It has been two years since my life seemed to fall apart. Actually, it is more like the day I freed myself from a spouse who was not good (that’s putting it the nice way). It has been two years of researching and trying to understand what happened and why it happened so that I never fall prey again like that, and so I can protect my children. It has been two years of focused healing and learning how to protect myself.
Today, or rather yesterday as I am writing at 3am, I entertained a phone call with my former husband. This was something I refused to do since shortly after our split as I realized he would only lie to me and tell me everything I knew was just a misunderstanding. It was pointless to talk to him, and I was not yet strong enough to talk- as any conversation would cause me to get frazzled or respond to him without thinking. This conversation marked a turning point for my healing.
I held my ground, I kept calm, I had to hold back laughing at the sheer amount of lying and justification he was doing, and I said everything that needed to be said. I called him out on lying to our three year old the other day in which he immediately denied and said I heard (they were face timing) him wrong. In fact, he attempted to tell me I was misunderstanding everything and that I should seek out the facts from him first. Sadly, I had to remind him the story about the boy who cried wolf. In this conversation he remarked about how people shouldn’t judge. Wrong, wrong, wrong.
I hear it all of the time and often from religious people. I am very religious, however we get the “not judging” part completely wrong. We need to judge. We have to judge otherwise we put ourselves in danger. There will be people who tell us they changed but they didn’t, but we will give them the benefit of the doubt because we think we should not judge. I am here to tell you that we need to judge. It does not mean we are mean or hateful to others. It does not mean we cannot give certain people the opportunity to do right, we just shouldn’t give free reign of ourselves to everybody. I made that mistake and I paid dearly.
We have to judge others in this life. Call it making a judgement call or whatnot. It is good to love and be kind to others but that does not mean throwing out common sense in the name of religion or anything else.
I have learned a great deal about myself in my healing process which is why I know the cost of dismissive forgiveness and of not “judging”.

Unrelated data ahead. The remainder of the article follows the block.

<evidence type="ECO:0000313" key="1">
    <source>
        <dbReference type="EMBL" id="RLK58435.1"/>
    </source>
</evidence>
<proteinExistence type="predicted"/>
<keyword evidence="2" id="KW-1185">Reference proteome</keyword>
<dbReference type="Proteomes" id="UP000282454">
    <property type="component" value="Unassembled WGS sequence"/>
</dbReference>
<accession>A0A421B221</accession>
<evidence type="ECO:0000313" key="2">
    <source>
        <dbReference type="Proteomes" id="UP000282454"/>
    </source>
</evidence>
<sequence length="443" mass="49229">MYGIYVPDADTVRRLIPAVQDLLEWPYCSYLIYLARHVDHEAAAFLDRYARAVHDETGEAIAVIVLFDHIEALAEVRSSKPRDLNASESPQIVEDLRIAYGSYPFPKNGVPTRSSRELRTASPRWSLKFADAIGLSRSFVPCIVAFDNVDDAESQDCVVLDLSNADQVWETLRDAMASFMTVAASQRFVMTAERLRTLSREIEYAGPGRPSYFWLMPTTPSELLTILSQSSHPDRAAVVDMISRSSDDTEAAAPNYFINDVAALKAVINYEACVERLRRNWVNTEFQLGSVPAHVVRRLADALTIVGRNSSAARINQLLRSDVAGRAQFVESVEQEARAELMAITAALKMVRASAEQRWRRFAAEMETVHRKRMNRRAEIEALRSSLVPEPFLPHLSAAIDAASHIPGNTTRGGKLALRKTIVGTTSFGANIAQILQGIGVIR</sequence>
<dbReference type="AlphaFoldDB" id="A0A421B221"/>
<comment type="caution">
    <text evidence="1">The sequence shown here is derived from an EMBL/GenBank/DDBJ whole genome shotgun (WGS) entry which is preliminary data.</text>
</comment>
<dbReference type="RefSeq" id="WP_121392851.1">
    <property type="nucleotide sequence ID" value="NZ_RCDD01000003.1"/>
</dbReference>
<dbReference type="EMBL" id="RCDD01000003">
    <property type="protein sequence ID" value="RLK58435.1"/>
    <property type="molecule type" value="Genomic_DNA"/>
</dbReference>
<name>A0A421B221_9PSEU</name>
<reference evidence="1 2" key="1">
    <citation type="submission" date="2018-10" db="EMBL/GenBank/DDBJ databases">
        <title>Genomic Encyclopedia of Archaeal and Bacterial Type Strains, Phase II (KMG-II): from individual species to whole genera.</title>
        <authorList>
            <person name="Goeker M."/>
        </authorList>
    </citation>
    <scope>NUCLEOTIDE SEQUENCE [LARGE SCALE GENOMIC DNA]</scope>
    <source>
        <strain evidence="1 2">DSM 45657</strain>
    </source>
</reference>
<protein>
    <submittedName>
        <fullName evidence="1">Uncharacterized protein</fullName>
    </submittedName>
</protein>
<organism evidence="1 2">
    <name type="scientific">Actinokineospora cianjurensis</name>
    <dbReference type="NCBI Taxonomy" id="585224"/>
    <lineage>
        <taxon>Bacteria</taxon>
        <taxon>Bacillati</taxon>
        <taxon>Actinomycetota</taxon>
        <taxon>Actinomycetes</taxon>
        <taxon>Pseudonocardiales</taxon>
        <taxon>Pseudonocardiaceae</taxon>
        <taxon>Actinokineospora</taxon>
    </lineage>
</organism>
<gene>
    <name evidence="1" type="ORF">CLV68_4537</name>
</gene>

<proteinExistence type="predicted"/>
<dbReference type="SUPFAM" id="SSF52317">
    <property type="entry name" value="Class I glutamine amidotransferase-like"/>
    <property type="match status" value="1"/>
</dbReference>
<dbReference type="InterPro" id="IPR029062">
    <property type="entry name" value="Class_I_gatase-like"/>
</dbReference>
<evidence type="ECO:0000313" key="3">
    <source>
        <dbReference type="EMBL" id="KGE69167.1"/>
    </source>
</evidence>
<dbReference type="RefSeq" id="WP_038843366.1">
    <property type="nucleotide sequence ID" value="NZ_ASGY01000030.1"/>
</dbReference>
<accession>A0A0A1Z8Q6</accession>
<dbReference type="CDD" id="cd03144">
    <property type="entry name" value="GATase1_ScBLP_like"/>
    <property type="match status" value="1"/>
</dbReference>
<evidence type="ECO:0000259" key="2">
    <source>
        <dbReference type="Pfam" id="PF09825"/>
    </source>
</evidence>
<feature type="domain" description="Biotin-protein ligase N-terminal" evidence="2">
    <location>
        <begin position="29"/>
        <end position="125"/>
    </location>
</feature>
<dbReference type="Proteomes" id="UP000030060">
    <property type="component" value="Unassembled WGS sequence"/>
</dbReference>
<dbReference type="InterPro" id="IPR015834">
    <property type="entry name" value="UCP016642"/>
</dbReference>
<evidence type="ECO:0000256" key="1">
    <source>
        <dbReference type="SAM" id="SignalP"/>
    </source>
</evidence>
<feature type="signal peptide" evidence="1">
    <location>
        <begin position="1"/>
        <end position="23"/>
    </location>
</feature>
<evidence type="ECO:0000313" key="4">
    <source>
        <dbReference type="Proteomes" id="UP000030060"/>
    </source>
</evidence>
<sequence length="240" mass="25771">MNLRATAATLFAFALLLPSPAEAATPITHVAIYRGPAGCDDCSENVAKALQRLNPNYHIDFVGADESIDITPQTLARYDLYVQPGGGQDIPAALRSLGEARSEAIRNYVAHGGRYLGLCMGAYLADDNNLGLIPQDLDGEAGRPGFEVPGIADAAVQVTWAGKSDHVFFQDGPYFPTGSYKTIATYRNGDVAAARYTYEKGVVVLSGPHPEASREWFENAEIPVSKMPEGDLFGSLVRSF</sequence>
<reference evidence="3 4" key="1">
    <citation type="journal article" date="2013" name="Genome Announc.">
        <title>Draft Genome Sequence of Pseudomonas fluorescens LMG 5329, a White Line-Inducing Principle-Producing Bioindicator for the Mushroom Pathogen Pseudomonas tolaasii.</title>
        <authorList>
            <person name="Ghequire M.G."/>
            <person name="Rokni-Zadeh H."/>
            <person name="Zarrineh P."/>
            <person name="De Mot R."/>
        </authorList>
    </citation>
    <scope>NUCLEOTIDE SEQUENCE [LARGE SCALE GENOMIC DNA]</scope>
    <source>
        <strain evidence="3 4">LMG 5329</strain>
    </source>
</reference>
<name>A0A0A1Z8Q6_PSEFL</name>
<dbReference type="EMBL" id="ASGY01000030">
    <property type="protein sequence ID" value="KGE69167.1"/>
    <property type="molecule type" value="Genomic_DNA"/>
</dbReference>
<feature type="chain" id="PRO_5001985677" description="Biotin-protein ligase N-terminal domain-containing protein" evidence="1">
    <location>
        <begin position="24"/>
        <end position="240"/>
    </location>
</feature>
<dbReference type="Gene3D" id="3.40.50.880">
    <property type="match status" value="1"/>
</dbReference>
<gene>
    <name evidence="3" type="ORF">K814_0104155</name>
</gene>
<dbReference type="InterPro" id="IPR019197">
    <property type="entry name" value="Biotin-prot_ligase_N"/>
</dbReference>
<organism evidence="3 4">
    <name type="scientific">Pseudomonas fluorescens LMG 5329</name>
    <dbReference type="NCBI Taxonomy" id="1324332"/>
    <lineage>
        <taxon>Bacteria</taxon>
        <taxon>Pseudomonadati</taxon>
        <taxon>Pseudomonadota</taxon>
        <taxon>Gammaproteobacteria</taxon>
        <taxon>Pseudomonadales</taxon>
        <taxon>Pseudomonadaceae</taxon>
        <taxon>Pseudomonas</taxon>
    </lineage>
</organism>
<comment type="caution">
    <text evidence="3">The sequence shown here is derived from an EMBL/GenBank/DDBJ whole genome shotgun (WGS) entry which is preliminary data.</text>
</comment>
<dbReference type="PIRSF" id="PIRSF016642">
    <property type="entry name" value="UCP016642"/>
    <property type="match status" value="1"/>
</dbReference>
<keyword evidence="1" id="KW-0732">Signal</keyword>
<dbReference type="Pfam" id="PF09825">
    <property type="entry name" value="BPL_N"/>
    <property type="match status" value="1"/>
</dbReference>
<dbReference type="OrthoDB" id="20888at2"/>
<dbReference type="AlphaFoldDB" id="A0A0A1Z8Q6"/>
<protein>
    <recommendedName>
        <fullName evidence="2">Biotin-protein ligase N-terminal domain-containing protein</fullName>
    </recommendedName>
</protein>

The conversation today with the man I used to call husband taught me that I am strong enough to hold my ground, judge appropriately, and not fall for his lies. It was surprisingly healing to say all the things I did and get it all off my chest and to tell him I did not care about what he says about me to others. I even told him that I know he believes he has done no wrong because he has created different definitions of things that are wrong, and as long as he can do that he lives rightly in his newly created definitions, but I know the truth.
A person may redefine what is right and wrong, or to move that line which separates the two in order to make themselves believe they have done nothing wrong. However, inventing your own definitions to justify bad behavior does not dismiss the consequences of bad behavior.
Surprisingly the conversation did cause me to feel sorry for the man. I can only imagine how miserable of a life someone must have when almost everything they say is a total lie or laced with a lie. A life where everything is made up, where you have to pretend your past is something difference, where your energy is constantly spent on remembering what lies have been told or concocting new ones. A life without truth or integrity is a life that is sad no matter how much it appears happy on the outside. Not the type of life I would want. What part of it I did live, or experienced while married to him was stressful and full of much upheaval and chaos. I may be a single parent now but I am happy and free. I am able to live with integrity and stand tall against a person who brought me great pain.
For anyone in a similar situation or path: healing is possible. It takes time and patience. It takes learning. I will likely never heal fully as the scars will always be there, but they can fade and I can grow in moving forward.